The early impressions are undeniable. ObamaCare is struggling mightily to overcome the severe technical failures of its insurance websites that were expected, in fact fully predicted. The weekend news shows and the nation’s news outlets occupy themselves with technical flaws of the government websites. Interviews concentrate on whether these so-called glitches were foreseeable, if they could have been avoided, and how soon they will be solved. But understand one thing – despite the headlines decrying serious fumbling of the initial implementation, no doubt the Obama administration must be somewhat relieved. The mantra repeated by the mainstream media characterizing the Affordable
MSNBC host Chris Matthews boasted of the large crowd sizes at his book promotional events across the country Friday on Hardball: CHRIS MATTHEWS: […] Tonight I’m speaking at what I know will be a big crowd up at the Enoch Pratt Library in Baltimore and later tonight at 10:00, I’ll be a guest on Alec Baldwin’s Up Late, right here on MSNBC. And tomorrow at 1:00 p.m. in the afternoon, I’ll be up in Barrington, Rhode Island at Barrington Books where there must have been a thousand people greeting me for my Kennedy book. […] Unfortunately for Matthews, Tip and the Gipper
It seems higher education is going to the dogs. In just four days, a dog named Pete earned an MBA from the American University of London. He had the help of the BBC’s Newsnight team, which worked up a one-page resume and filled in the dog’s application form. Pete was tagged as a 36-year-old management consultant with 15 years of work experience and a degree from a U.K. university. After handing over a $7,278 fee, Pete joined the ranks of AUOL’s more than 110,000 alumni—without ever sending in any proof of his work. On its website, the university claims to
Discussing the Obamacare disaster in the Rose Garden on Monday, President Obama led with a phrase to which we have become accustomed: “Nobody,” the president emoted, “is madder than me” about this mess. Along with “let me be clear” and “make no mistake,” this is a favorite construction. Obama, you see, is more concerned for and correct about everything than everybody else at all times. “Nobody shares the frustrations of the American people more than I do,” he told WABC earlier this month; “nobody is more frustrated” than he about the IRS scandal; “no person,” the president affirmed during the election,
McDonalds will end its 40-year, ketchup-based relationship with Heinz, the company announced on Friday, because Heinz´s new CEO, Bernardo Hees, is the former CEO of Burger King. He´s also still on Burger King´s board of directors. Now McDonalds is currently looking for a new ketchup maker to partner with once it phases Heinz out of its stores. Heinz supplies ketchup to both McDonalds (for now!) and Burger King, and to Wendy’s and Chick-fil-A. For McDonalds, at least, it seems that the new Burger King connection at Heinz was one step too far. McDonalds has taken a stand on ketchup. Except most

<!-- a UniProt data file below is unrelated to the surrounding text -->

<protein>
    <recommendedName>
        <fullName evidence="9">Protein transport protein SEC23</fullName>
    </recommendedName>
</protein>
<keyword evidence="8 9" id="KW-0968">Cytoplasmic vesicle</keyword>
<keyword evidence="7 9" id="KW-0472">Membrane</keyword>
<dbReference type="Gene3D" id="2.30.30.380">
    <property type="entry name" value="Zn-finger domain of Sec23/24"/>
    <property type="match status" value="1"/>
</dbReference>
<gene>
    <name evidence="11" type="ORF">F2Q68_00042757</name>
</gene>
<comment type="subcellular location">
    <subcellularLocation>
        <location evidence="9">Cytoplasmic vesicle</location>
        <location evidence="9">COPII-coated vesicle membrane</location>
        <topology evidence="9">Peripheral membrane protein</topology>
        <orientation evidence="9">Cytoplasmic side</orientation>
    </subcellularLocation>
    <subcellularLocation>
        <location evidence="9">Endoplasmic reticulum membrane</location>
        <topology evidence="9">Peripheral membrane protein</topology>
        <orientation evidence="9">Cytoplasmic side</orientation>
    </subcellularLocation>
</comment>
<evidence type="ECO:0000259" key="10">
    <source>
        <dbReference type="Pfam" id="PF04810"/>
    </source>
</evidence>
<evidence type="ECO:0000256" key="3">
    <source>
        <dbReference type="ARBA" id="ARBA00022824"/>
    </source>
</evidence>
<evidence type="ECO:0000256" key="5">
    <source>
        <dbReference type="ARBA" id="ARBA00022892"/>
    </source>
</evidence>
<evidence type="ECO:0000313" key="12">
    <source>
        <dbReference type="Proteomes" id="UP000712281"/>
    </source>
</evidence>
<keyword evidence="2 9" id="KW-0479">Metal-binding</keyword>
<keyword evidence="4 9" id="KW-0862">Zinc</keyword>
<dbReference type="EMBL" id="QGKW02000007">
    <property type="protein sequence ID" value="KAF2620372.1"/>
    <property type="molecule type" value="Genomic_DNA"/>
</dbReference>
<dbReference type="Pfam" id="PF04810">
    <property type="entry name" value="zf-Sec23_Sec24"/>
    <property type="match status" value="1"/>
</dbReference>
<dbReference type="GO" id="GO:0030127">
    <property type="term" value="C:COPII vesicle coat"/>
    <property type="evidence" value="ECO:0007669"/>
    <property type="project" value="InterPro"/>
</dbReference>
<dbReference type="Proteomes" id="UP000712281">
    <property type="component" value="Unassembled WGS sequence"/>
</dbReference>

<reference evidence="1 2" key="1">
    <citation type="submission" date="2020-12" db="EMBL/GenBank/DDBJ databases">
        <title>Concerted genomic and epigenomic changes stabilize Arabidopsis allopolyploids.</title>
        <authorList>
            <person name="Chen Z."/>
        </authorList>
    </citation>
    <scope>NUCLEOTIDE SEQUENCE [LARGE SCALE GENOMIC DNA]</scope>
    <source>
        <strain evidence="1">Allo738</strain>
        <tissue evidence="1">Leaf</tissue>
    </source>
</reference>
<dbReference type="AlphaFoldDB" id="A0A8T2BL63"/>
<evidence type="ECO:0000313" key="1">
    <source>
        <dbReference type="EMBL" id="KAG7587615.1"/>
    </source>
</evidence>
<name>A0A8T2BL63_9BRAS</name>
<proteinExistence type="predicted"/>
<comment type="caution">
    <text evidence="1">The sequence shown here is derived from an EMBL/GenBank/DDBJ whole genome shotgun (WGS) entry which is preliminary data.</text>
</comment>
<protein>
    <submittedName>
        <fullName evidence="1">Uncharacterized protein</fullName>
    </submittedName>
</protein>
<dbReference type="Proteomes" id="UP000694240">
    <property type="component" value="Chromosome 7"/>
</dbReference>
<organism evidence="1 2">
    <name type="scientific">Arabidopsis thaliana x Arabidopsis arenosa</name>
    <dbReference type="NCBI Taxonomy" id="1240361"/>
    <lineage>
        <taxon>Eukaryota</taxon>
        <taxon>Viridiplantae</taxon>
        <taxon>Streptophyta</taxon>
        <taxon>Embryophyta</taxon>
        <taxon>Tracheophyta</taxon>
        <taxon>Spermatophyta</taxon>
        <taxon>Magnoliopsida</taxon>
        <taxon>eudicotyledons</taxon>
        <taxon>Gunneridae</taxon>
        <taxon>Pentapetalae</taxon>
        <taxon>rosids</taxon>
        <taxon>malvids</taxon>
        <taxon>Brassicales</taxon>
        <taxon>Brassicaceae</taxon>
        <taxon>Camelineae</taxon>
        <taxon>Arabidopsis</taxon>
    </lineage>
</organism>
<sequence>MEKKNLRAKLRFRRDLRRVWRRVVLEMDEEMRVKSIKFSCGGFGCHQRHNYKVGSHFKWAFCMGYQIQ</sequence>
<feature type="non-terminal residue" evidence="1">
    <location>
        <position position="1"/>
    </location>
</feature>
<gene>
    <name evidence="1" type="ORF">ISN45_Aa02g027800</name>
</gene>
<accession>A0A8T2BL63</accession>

Charlie Crist, the former governor of Florida who lost a race for U.S. Senate in 2010, has a new ad that looks a lot like a campaign ad. Watch the video below:(Snip for video)"I´m an optimist, but let´s face it: The last few years have been tough," says Crist. "Government on the fringes, donors and politics above you the people." Crist says politicians have been attacking against "full-time working people and their health care", "women and their doctors", "teachers, public schools, and college affordability", and "the simple act of casting your vote." "Tell me how I can help," he adds. Elected governor
Former Rep. Jesse Jackson Jr. has agreed to sell his D.C. townhouse to help pay for a $750,000 forfeiture he owes, according to court filings released Friday. The former congressman “has been unsuccessful in his attempts to satisfy his forfeiture money judgment, and thus has agreed to sell the O Street property, and to use the proceeds of the sale” towards that sum, the filing says. The filing also states that Jackson has agreed to pay $200,000 towards the forfeiture by Nov. 1. The Dupont Circle property was previously listed on the market in September 2012 for $2.5 million. Citing
Oh, it’s on: Movement-conservative icon, author, and direct-market pioneer Richard Viguerie threw down the gauntlet to establishment Republicans and the GOP leadership Tuesday, charging that conservatives “have been betrayed, abandoned by our leaders, and that includes Mitch McConnell, John Boehner, Eric Cantor, Kevin McCarthy, [and] Reince Priebus at the Republican National Committee.” (Snip) RINO hunt! This is astonishing, and can only be driven by an ideological mindset so impervious to reality that it would rather destroy political conservatism’s chances of actually running the country than succumb to the least impurity in the ranks.
This morning, Gene Sperling, director of the White House’s National Economic Council, appeared before a Democratic business group for what was billed as a speech about the economy after the shutdown, followed by a Q&A session. The White House didn’t push this as a newsmaking event, so it didn’t get much billing. But I went anyway, and I was struck by what Sperling had to say, especially about the upcoming budget negotiations that are a product of the deal to reopen the government. In his usual elliptical and prolix way, Sperling seemed to be laying out the contours of a bargain